Novel Examines Life 'After' Police Shooting In her new novel, Marita Golden tells the story of a police officer whose life is torn apart when he mistakenly shoots and kills an unarmed young man. Writing the book, she says, has enabled her to see the complexity and humanity of police officers.
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Novel Examines Life 'After' Police Shooting

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Novel Examines Life 'After' Police Shooting

Novel Examines Life 'After' Police Shooting

Novel Examines Life 'After' Police Shooting

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Marita Golden's latest novel tells the story of a black police officer who fatally shoots an unarmed, young black man. Random House hide caption

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Random House

In her new novel After, author Marita Golden tells the story of Carson Blake, a police officer whose life is torn apart when he mistakenly shoots and kills an unarmed young man.

An incident in the suburbs of Washington, D.C., inspired the novel, and Golden originally wanted the novel to be told from the perspective of the victim's family.

But as she began to write, she says, the character of Carson Blake became an important voice and eventually "took over the book."

An event from her own life also shaped the novel: Golden says her son was the victim of excessive force when he was stopped by a police officer.

That experience left her feeling impotent, powerless and angry. Golden says the D.C. case "awakened some of that anger" and led to the writing of After.

"Writing this book allowed me to journey into a place where I don't simply see 'the police' anymore when I look at a police officer, but I see a man, I see a woman," she says.

Excerpt: 'After'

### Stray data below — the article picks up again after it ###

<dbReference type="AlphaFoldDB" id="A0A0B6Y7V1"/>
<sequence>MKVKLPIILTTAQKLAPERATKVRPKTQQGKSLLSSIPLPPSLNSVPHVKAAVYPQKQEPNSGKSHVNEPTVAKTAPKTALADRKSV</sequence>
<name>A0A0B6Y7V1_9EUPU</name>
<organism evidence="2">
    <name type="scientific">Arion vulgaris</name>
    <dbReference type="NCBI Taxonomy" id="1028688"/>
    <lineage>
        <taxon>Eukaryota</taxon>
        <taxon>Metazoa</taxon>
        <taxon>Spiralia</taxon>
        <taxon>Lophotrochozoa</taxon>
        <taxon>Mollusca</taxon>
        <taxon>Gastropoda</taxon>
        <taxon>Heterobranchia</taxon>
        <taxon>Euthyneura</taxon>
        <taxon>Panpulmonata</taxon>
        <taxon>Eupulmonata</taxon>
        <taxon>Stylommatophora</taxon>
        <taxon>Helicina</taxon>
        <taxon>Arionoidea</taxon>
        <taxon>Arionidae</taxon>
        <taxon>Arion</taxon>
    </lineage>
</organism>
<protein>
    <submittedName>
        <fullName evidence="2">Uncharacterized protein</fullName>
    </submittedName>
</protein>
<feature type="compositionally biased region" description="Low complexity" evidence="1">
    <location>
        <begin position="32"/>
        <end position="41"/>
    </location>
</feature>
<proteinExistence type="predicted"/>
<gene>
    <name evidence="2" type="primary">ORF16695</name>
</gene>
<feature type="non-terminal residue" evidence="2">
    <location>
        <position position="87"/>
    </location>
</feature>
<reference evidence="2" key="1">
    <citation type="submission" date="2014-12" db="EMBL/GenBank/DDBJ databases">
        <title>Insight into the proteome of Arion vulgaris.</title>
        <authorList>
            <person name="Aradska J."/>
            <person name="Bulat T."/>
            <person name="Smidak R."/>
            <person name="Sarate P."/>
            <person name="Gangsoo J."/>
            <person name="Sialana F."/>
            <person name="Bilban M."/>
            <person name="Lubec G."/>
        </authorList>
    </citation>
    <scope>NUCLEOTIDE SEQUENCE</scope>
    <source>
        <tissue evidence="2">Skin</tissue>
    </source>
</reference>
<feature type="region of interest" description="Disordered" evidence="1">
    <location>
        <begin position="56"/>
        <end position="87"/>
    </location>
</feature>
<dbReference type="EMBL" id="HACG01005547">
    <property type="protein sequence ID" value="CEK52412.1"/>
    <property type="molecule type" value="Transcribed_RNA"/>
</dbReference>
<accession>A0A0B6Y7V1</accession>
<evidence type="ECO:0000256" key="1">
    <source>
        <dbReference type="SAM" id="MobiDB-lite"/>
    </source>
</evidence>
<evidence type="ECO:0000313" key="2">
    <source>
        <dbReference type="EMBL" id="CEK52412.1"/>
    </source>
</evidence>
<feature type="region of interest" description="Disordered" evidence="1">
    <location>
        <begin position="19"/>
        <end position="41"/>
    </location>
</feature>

The bullets discharge from the muzzle of Officer Carson Blake's sixteen-round Beretta with the tinny, explosive popping sound of a toy gun. He will not remember exactly how many shots he fires so wildly. Fires with pure intent. Fires, he is sure, to save his life. In the first seconds after the shattering sound of the bullets subsides, he would say, if asked right then, that he had fired every bullet in his gun. Never before has his gun been so large. Never before has it weighed so much. He's dizzy and breathless. His heart beats so fast, he can't believe he is still standing.

When he shoots the man, everything, all of it, unfolds as if in slow motion. He wants to look away. He dares not turn his gaze. The first bullet boring through the man's thick neck riddled with razor bumps, the force twisting his head to the side, as though he is looking with those astonished, horribly open, not yet dead eyes to see where the bullet comes from. The second bullet piercing the skin of the black leather jacket, lodging in the flesh of his shoulder. The third bullet, fired at his groin, bringing him to his knees and then onto his face, sprawled flat out on the parking lot forty feet from the entrance to the Chinese restaurant The House of Chang.

Carson stands staring at the man on the pavement, his body a bloody heap illuminated by the fluorescence of the mall parking lot lights, and sees the cell phone a few feet from the man's hand, and he prays for the ground beneath his feet to shift in a cataclysmic rumble and swallow him whole. A cell phone, he thinks, unbelieving. A cell phone. Not a gun. He hurls a howl, deep and guttural, into the night. Sinking to his knees, he touches the man, turns him over onto his back, sees the bulbous, bloody wound in his neck, smells the sharp odor of his sodden groin, desperate now to find, to feel, a pulse. There is none. There is only the cell phone. Looking up in desperation, Carson sees a sky unfamiliar and frightening, in which he can fathom not a single star, a vastness that makes him wish for wings.

Carson tries to stand but cannot, and he crawls a few feet away and vomits. When there is no more sickness to spill from his gut, he wipes his mouth and shouts at the dead man, through trembling lips stained with a blistering splash of tears, "What the f--- were you doing? Why didn't you just do what I said?"